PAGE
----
Use this URL to cite or link to this record in EThOS: http://ethos.bl.uk/OrderDetails.do?uin=uk.bl.ethos.495366
Title: The use of rockdust and composted materials as soil fertility amendments
Author: Campbell, Nicola S.
Awarding Body: University of Glasgow
Current Institution: University of Glasgow
Date of Award: 2009
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Abstract:
This thesis aims to investigate the use of two materials: rockdust and greenwaste compost for use as soil fertility amendments. A field trial was conducted over three years to investigate the impact these materials had on plant yield, plant nutrient content, soil chemistry and soil microbial communities in direct comparison with chemical fertilizer and farmyard manure. There were annual applications of compost, manure and chemical fertilizer in spring with one rockdust application in the autumn prior to the first year of the trial. Two harvests were carried out each year in summer and autumn to determine differences in plant yield. The soil was analysed prior to applications to determine the baseline chemical status then was analysed at two more points through the trial. Results from the field trial showed clear effects of organic amendments on plant yield that were attributed to nitrogen addition by compost and manure. NPK chemical fertilizer produced a yield effect at an earlier point in the trial compared to manure and compost. This, and the chemical analysis of the materials showed that the organic materials required a period of mineralization of organic-N in order to replenish soil available nitrogen. The results from the field trial also showed differences in plant nutrient content (as a measure of plant quality). The organic treatments were shown to generally produce higher plant nutrient content than the NPK fertilizer showing that the increased yields of the inorganic fertilizer treatment impacted negatively on the nutrient content. No yield effects due to rockdust addition were apparent after 3 years of the field trial. In addition, rockdust did not impact on plant nutrient content nor did it affect the soil chemistry despite 3 years of weathering that was considered sufficient time to release nutrients to the soil. Samples of soil were taken in the summer after the final year of the field trial to determine long-term changes in the soil microbial communities between the treatments. Results showed that there were fewer long-term changes than were initially expected in soil microbial communites at the end of a 3 year trial of these materials. Short-term greenhouse pot trials were also conducted using 3 different test crops to investigate the use of greenwaste compost and various types of rockdust for use as growth media in comparison with a peat based control. Results showed that while greenwaste compost supported plant growth as well as the peat based media, no rockdust type increased plant growth beyond the yield in a greenwaste compost control. The short-term supply of nitrogen in greenwaste compost was as good as that of the peat based control and while the phosphate supplied by the peat based control was shown to give excessively high plant P content. Results from the pot trials showed that greenwaste compost could wholly or partially replace peat in plant growth media without negatively impacting on plant yield or quality. The likely effects of various types of rockdust on soil chemistry were investigated by carrying out nutrient extractions using increasing extractant ‘strength’. Nutrient extractions showed that a high degree of rock weathering was required to release small quantities of trace elements from rockdust samples. Sodium, calcium and to a lesser degree potassium, magnesium, iron and phosphate were supplied in greatest quantities from most rockdust samples with basic rocktypes releasing highest quantities of nutrients. As a result of the work carried out in this thesis, it is concluded that composted greenwaste could be a valuable addition to agricultural soil and that it could replace peat in some plant growth media. There are some implications to the use of composted materials – transport and application costs and the potential addition of potentially toxic elements to soil; however the potential nutrient addition and improved plant quality could make it an attractive fertility amendment in some organic farming techniques. It was concluded that rockdust was not shown to influence plant yield or quality in the agricultural setting of the field trial, nor was it shown to be a useful addition to plant growth media. Therefore rockdust could not be proven to be a useful soil fertility amendment.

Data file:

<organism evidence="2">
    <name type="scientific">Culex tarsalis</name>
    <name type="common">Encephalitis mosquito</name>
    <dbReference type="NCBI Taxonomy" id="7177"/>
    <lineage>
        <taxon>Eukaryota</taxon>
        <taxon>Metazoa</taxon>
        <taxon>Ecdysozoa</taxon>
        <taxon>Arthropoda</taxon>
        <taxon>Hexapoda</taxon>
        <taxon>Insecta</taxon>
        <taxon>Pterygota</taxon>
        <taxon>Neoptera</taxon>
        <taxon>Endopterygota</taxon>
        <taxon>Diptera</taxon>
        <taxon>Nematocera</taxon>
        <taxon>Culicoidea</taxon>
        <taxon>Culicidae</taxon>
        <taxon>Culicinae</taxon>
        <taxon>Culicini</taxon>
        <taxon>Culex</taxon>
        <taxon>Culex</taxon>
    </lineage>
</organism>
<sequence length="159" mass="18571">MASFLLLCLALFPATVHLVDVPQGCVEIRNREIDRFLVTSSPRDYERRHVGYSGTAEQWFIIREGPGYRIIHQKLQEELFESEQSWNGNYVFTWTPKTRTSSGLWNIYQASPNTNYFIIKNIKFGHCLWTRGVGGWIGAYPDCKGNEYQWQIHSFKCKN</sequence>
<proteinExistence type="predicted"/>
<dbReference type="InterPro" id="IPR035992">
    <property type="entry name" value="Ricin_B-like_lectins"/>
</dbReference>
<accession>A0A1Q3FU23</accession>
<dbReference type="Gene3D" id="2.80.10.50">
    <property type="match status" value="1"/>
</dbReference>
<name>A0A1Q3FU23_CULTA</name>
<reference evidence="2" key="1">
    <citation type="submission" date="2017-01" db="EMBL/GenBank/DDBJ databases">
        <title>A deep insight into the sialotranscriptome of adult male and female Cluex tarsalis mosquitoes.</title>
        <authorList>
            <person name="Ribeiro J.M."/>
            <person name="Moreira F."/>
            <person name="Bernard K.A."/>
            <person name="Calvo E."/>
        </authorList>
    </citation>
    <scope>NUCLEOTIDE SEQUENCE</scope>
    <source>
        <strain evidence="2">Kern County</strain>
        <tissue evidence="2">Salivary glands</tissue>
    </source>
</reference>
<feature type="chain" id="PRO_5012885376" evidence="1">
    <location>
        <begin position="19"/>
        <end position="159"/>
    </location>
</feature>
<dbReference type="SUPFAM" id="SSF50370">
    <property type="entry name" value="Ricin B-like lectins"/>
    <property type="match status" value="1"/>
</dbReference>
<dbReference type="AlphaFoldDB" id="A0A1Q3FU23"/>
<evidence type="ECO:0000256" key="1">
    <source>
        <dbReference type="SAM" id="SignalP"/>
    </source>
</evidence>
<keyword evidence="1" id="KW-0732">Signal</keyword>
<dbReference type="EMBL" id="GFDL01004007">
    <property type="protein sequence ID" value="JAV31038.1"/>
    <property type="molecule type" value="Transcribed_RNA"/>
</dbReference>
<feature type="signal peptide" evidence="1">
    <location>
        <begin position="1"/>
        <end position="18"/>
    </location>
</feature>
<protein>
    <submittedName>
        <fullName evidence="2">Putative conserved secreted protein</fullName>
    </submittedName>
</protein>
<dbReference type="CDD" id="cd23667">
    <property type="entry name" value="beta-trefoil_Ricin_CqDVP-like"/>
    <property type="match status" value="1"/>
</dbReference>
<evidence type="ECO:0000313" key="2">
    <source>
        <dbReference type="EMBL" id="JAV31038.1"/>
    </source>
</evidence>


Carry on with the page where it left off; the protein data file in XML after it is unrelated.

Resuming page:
Supervisor: Not available Sponsor: Not available
Qualification Name: Thesis (Ph.D.) Qualification Level: Doctoral
EThOS ID: uk.bl.ethos.495366  DOI: Not available
Keywords: QD Chemistry ; QE Geology ; Q Science (General)
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